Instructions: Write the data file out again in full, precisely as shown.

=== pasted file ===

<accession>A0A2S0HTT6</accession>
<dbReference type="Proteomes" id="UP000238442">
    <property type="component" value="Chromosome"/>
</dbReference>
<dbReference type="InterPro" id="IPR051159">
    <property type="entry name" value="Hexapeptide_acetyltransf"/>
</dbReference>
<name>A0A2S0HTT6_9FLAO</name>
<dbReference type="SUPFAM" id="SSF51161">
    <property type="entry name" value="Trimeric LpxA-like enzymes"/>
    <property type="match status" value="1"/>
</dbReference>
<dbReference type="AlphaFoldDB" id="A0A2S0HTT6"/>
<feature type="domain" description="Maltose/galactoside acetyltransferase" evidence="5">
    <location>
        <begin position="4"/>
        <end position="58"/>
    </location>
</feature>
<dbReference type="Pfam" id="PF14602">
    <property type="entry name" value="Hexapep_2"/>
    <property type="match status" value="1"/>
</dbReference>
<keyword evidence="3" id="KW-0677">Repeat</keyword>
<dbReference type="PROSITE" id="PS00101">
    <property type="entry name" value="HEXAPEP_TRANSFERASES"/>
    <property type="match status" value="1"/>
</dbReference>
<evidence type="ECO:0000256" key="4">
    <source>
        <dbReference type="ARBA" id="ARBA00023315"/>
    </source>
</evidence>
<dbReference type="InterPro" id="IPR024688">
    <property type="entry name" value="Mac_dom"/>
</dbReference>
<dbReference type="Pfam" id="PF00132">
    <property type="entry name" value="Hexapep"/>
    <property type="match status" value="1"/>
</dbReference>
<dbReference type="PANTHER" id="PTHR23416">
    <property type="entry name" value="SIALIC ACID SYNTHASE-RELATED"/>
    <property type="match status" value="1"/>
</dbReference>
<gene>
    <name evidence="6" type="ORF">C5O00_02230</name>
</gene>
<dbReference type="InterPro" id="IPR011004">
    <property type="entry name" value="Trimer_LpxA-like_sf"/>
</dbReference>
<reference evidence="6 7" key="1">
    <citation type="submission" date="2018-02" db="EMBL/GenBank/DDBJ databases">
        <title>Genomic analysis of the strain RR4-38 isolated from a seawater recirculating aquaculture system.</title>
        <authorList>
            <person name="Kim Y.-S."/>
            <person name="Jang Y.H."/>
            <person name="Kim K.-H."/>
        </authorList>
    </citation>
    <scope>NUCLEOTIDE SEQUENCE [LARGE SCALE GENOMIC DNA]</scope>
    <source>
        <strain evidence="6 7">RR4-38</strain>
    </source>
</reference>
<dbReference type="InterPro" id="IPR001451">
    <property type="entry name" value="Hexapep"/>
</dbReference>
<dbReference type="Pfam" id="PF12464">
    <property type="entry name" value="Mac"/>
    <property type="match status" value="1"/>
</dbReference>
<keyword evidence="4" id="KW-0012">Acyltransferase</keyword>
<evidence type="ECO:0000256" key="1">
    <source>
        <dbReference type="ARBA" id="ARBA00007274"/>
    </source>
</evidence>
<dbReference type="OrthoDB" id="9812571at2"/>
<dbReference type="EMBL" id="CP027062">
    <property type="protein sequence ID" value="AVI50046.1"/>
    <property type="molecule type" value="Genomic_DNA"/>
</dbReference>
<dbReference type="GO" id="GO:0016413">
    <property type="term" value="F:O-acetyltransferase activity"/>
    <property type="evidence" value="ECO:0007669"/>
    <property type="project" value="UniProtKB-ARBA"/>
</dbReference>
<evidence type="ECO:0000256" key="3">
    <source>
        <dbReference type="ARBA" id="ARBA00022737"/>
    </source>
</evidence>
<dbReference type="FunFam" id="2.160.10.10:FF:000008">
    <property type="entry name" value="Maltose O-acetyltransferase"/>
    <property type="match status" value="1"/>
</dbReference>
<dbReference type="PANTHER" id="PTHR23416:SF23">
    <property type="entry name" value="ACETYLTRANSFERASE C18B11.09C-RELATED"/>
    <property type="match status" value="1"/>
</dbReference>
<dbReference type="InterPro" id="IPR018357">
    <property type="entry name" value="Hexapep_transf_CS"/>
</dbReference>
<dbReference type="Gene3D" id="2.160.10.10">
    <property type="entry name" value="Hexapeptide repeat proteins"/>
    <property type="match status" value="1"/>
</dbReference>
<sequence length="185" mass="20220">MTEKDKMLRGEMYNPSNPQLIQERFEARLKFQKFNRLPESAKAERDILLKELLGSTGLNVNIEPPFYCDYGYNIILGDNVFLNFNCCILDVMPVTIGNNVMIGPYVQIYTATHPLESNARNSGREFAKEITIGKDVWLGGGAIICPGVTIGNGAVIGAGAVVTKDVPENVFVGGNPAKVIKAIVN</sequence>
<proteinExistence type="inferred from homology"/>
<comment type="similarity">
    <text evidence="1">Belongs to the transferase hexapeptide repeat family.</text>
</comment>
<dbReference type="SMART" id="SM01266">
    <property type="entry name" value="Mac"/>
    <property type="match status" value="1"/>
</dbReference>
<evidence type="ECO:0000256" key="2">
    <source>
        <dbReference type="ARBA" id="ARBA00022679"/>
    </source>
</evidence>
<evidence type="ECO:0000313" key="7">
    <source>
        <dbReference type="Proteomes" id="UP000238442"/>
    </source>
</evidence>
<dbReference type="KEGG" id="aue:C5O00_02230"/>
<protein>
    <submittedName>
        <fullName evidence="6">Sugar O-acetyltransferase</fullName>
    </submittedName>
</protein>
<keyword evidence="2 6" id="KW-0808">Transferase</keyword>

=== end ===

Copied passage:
<accession>A0A2S0HTT6</accession>
<dbReference type="Proteomes" id="UP000238442">
    <property type="component" value="Chromosome"/>
</dbReference>
<dbReference type="InterPro" id="IPR051159">
    <property type="entry name" value="Hexapeptide_acetyltransf"/>
</dbReference>
<name>A0A2S0HTT6_9FLAO</name>
<dbReference type="SUPFAM" id="SSF51161">
    <property type="entry name" value="Trimeric LpxA-like enzymes"/>
    <property type="match status" value="1"/>
</dbReference>
<dbReference type="AlphaFoldDB" id="A0A2S0HTT6"/>
<feature type="domain" description="Maltose/galactoside acetyltransferase" evidence="5">
    <location>
        <begin position="4"/>
        <end position="58"/>
    </location>
</feature>
<dbReference type="Pfam" id="PF14602">
    <property type="entry name" value="Hexapep_2"/>
    <property type="match status" value="1"/>
</dbReference>
<keyword evidence="3" id="KW-0677">Repeat</keyword>
<dbReference type="PROSITE" id="PS00101">
    <property type="entry name" value="HEXAPEP_TRANSFERASES"/>
    <property type="match status" value="1"/>
</dbReference>
<evidence type="ECO:0000256" key="4">
    <source>
        <dbReference type="ARBA" id="ARBA00023315"/>
    </source>
</evidence>
<dbReference type="InterPro" id="IPR024688">
    <property type="entry name" value="Mac_dom"/>
</dbReference>
<dbReference type="Pfam" id="PF00132">
    <property type="entry name" value="Hexapep"/>
    <property type="match status" value="1"/>
</dbReference>
<dbReference type="PANTHER" id="PTHR23416">
    <property type="entry name" value="SIALIC ACID SYNTHASE-RELATED"/>
    <property type="match status" value="1"/>
</dbReference>
<gene>
    <name evidence="6" type="ORF">C5O00_02230</name>
</gene>
<dbReference type="InterPro" id="IPR011004">
    <property type="entry name" value="Trimer_LpxA-like_sf"/>
</dbReference>
<reference evidence="6 7" key="1">
    <citation type="submission" date="2018-02" db="EMBL/GenBank/DDBJ databases">
        <title>Genomic analysis of the strain RR4-38 isolated from a seawater recirculating aquaculture system.</title>
        <authorList>
            <person name="Kim Y.-S."/>
            <person name="Jang Y.H."/>
            <person name="Kim K.-H."/>
        </authorList>
    </citation>
    <scope>NUCLEOTIDE SEQUENCE [LARGE SCALE GENOMIC DNA]</scope>
    <source>
        <strain evidence="6 7">RR4-38</strain>
    </source>
</reference>
<dbReference type="InterPro" id="IPR001451">
    <property type="entry name" value="Hexapep"/>
</dbReference>
<dbReference type="Pfam" id="PF12464">
    <property type="entry name" value="Mac"/>
    <property type="match status" value="1"/>
</dbReference>
<keyword evidence="4" id="KW-0012">Acyltransferase</keyword>
<evidence type="ECO:0000256" key="1">
    <source>
        <dbReference type="ARBA" id="ARBA00007274"/>
    </source>
</evidence>
<dbReference type="OrthoDB" id="9812571at2"/>
<dbReference type="EMBL" id="CP027062">
    <property type="protein sequence ID" value="AVI50046.1"/>
    <property type="molecule type" value="Genomic_DNA"/>
</dbReference>
<dbReference type="GO" id="GO:0016413">
    <property type="term" value="F:O-acetyltransferase activity"/>
    <property type="evidence" value="ECO:0007669"/>
    <property type="project" value="UniProtKB-ARBA"/>
</dbReference>
<evidence type="ECO:0000256" key="3">
    <source>
        <dbReference type="ARBA" id="ARBA00022737"/>
    </source>
</evidence>
<dbReference type="FunFam" id="2.160.10.10:FF:000008">
    <property type="entry name" value="Maltose O-acetyltransferase"/>
    <property type="match status" value="1"/>
</dbReference>
<dbReference type="PANTHER" id="PTHR23416:SF23">
    <property type="entry name" value="ACETYLTRANSFERASE C18B11.09C-RELATED"/>
    <property type="match status" value="1"/>
</dbReference>
<dbReference type="InterPro" id="IPR018357">
    <property type="entry name" value="Hexapep_transf_CS"/>
</dbReference>
<dbReference type="Gene3D" id="2.160.10.10">
    <property type="entry name" value="Hexapeptide repeat proteins"/>
    <property type="match status" value="1"/>
</dbReference>
<sequence length="185" mass="20220">MTEKDKMLRGEMYNPSNPQLIQERFEARLKFQKFNRLPESAKAERDILLKELLGSTGLNVNIEPPFYCDYGYNIILGDNVFLNFNCCILDVMPVTIGNNVMIGPYVQIYTATHPLESNARNSGREFAKEITIGKDVWLGGGAIICPGVTIGNGAVIGAGAVVTKDVPENVFVGGNPAKVIKAIVN</sequence>
<proteinExistence type="inferred from homology"/>
<comment type="similarity">
    <text evidence="1">Belongs to the transferase hexapeptide repeat family.</text>
</comment>
<dbReference type="SMART" id="SM01266">
    <property type="entry name" value="Mac"/>
    <property type="match status" value="1"/>
</dbReference>
<evidence type="ECO:0000256" key="2">
    <source>
        <dbReference type="ARBA" id="ARBA00022679"/>
    </source>
</evidence>
<evidence type="ECO:0000313" key="7">
    <source>
        <dbReference type="Proteomes" id="UP000238442"/>
    </source>
</evidence>
<dbReference type="KEGG" id="aue:C5O00_02230"/>
<protein>
    <submittedName>
        <fullName evidence="6">Sugar O-acetyltransferase</fullName>
    </submittedName>
</protein>
<keyword evidence="2 6" id="KW-0808">Transferase</keyword>